Multivariate process variability monitoring for high dimensional data

Gunaratne, N 2018, Multivariate process variability monitoring for high dimensional data, Doctor of Philosophy (PhD), Science, RMIT University.

Document type: Thesis
Collection: Theses

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Title Multivariate process variability monitoring for high dimensional data
Author(s) Gunaratne, N
Year 2018
Abstract In today’s competitive market, the quality of a product or service is no longer measured by a single variable but by a number of variables that define the quality of the final product or service. It is known that these quality variables of products or services are correlated with each other, and it is therefore important to monitor these correlated quality characteristics simultaneously. Multivariate quality control charts are capable of such monitoring. Multivariate monitoring of industrial or clinical procedures often involves more than three correlated quality characteristics, and the status of the process is judged using a sample of one size. The majority of existing control charts for monitoring multivariate process variability for individual observations are capable of monitoring up to three quality characteristics. One of the hurdles in designing optimal variability control charts for large dimension data is the enormous computing resources and time that is required by the simulation algorithm to estimate the charts parameters.

In this research, a novel algorithm based on the parallelised Monte Carlo simulation has been developed to improve the ability of the Multivariate Exponentially Weighted Mean Squared Deviation (MEWMS) and Multivariate Exponentially Weighted Moving Variance (MEWMV) charts to monitor multivariate process variability with a greater number of quality characteristics. Different techniques have been deployed to reduce computing space and the time complexity taken by the algorithm. The novelty of this algorithm is its ability to estimate the optimal control limit L (optimal L) for any given number of correlated quality characteristics, size of the shifts to be detected based on the smoothing constant, and the given in-control average run length in a computationally efficient way. The optimal L for the MEWMS and MEWMV charts to detect small, medium and large shifts in the covariance matrix of up to fifteen correlated quality characteristics has been provided. Furthermore, utilising the large number of optimal L values generated by the algorithm has enabled us to develop two mathematical functions that are capable of predicting L values for MEWMS and MEWMV charts. This would eliminate the need for further execution of the parallelised Monte Carlo simulation for high dimension data.

One of the main challenges in deploying multivariate control charts is to identify which characteristics are responsible for the out-of-control signal detected by the charts, and what is the extent of their contribution to the signal. In this research, a smart diagnostic technique has been developed by using a hybrid of the wrapper filter approach to effectively identify the variables that are responsible for the process faults and to classify the percentage of their contribution to the faults. The robustness of the proposed techniques has been demonstrated through their application to a range of clinical and industrial multivariate processes where the percentage of correct classifications is presented for different scenarios.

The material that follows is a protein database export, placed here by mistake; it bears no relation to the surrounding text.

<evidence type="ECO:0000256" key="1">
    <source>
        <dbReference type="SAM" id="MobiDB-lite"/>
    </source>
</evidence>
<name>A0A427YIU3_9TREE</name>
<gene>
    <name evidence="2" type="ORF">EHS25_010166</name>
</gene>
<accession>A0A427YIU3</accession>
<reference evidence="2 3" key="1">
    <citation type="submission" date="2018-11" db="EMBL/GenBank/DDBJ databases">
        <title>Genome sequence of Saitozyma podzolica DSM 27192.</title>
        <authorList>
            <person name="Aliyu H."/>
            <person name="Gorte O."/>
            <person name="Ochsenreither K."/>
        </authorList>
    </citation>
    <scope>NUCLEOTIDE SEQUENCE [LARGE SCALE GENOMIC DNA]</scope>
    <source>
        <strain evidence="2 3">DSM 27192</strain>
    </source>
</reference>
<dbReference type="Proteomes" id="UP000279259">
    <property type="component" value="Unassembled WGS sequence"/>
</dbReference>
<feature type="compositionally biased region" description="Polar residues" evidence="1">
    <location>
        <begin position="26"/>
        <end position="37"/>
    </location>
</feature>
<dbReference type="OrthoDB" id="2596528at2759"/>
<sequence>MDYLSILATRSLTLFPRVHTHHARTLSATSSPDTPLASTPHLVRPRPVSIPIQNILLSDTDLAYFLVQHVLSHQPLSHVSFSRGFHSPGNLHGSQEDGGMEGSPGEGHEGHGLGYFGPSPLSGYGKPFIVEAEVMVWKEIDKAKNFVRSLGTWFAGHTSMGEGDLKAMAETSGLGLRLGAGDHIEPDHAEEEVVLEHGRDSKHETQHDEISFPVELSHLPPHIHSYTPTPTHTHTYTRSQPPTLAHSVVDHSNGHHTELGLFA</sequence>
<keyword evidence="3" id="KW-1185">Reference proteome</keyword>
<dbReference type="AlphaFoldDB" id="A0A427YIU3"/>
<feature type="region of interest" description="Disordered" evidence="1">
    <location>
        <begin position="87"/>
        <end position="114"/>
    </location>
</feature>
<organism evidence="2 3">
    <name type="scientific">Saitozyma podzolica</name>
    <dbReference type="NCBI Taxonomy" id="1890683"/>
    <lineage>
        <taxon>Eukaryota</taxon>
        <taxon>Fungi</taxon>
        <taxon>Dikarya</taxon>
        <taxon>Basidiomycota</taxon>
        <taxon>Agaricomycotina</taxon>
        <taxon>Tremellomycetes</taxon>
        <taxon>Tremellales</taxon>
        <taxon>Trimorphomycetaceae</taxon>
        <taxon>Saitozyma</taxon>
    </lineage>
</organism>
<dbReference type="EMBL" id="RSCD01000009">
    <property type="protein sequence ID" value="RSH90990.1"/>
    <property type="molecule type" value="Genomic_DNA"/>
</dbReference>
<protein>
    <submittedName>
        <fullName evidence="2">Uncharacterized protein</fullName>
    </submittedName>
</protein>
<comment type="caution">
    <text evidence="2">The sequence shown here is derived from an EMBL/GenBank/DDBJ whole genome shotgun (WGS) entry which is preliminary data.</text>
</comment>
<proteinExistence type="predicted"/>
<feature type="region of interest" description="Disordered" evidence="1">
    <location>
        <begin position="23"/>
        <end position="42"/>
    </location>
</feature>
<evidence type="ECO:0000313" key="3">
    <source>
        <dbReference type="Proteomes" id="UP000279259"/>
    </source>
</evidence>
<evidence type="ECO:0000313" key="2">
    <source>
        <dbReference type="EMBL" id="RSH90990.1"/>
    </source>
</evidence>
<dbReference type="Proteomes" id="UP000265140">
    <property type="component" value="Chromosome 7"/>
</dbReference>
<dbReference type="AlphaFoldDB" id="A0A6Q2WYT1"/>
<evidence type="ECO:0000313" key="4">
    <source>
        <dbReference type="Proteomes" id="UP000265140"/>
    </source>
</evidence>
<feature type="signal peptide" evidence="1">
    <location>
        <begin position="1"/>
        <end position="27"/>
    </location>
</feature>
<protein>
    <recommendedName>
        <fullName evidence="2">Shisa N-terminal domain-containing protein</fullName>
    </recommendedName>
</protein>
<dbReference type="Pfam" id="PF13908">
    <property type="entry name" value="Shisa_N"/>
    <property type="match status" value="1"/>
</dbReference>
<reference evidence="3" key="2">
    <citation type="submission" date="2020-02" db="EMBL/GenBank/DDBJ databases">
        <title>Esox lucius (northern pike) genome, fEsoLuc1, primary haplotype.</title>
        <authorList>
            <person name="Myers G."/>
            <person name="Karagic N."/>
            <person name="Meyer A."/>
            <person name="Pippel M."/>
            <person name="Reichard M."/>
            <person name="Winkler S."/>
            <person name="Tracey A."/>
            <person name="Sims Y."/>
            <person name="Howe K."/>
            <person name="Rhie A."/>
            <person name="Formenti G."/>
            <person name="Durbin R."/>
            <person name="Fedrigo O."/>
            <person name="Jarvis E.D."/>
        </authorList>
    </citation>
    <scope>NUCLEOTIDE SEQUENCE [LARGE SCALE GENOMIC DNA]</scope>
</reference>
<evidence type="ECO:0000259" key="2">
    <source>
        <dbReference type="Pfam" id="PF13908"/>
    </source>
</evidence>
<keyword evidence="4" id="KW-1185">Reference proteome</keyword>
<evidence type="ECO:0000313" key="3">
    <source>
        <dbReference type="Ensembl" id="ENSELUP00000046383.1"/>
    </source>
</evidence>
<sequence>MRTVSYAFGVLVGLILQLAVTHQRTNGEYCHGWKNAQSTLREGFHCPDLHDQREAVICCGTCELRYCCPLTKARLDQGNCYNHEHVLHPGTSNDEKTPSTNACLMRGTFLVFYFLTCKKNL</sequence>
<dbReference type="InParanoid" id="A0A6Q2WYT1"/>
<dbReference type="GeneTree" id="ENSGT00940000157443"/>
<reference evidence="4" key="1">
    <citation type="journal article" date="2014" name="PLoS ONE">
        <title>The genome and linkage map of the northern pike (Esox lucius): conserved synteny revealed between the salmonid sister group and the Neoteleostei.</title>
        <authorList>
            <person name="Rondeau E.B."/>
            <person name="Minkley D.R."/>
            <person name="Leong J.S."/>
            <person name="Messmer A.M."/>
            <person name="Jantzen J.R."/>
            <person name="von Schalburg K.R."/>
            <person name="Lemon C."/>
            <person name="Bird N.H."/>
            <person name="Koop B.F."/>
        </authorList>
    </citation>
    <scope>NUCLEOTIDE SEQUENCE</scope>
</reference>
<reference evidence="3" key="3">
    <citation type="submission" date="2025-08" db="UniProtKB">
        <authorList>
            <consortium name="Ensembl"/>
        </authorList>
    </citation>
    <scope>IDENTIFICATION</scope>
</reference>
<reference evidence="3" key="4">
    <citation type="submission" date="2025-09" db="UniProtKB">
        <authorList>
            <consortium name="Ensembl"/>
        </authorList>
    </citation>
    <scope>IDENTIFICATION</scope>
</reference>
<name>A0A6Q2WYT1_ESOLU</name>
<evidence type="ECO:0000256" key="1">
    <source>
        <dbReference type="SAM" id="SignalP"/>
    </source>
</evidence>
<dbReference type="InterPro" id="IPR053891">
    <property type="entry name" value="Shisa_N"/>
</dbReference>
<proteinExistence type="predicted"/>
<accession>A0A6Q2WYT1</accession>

The majority of the existing multivariate control charts have been developed to monitor processes that follow multivariate normal distribution. In this thesis, the author has proposed a control chart for a non-normal high dimensional multivariate process based on the percentile point of Burr XII distribution. Geometric distance variables are fitted to the subset of correlated quality characteristics to reduce the dimension of the data, which is then followed by fitting the Burr XII distribution to each geometric distance variable. Since individual distance variables are independent, each can be monitored by individual control charts based on the percentile points of the fitted Burr XII distributions. A simulated annealing approach is used to estimate parameters of the Burr XII distribution. The proposed hybrid is utilised to identify and rank the variables responsible for the out-of-control signals of geometric distance variables.
Degree Doctor of Philosophy (PhD)
Institution RMIT University
School, Department or Centre Science
Subjects Applied Statistics
Pattern Recognition and Data Mining
Statistics not elsewhere classified
Keyword(s) Multivariate exponentially weighted moving variance chart
Multivariate variability
Multivariate control limits
Statistical process control
Machine learning
Geometric distance variables
Burr distribution
Hybrid of wrapper and filter
Univariate moving variance chart
Multivariate exponentially weighted mean squared chart
Version Filter Type
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Created: Mon, 03 Dec 2018, 13:50:24 EST by Keely Chapman
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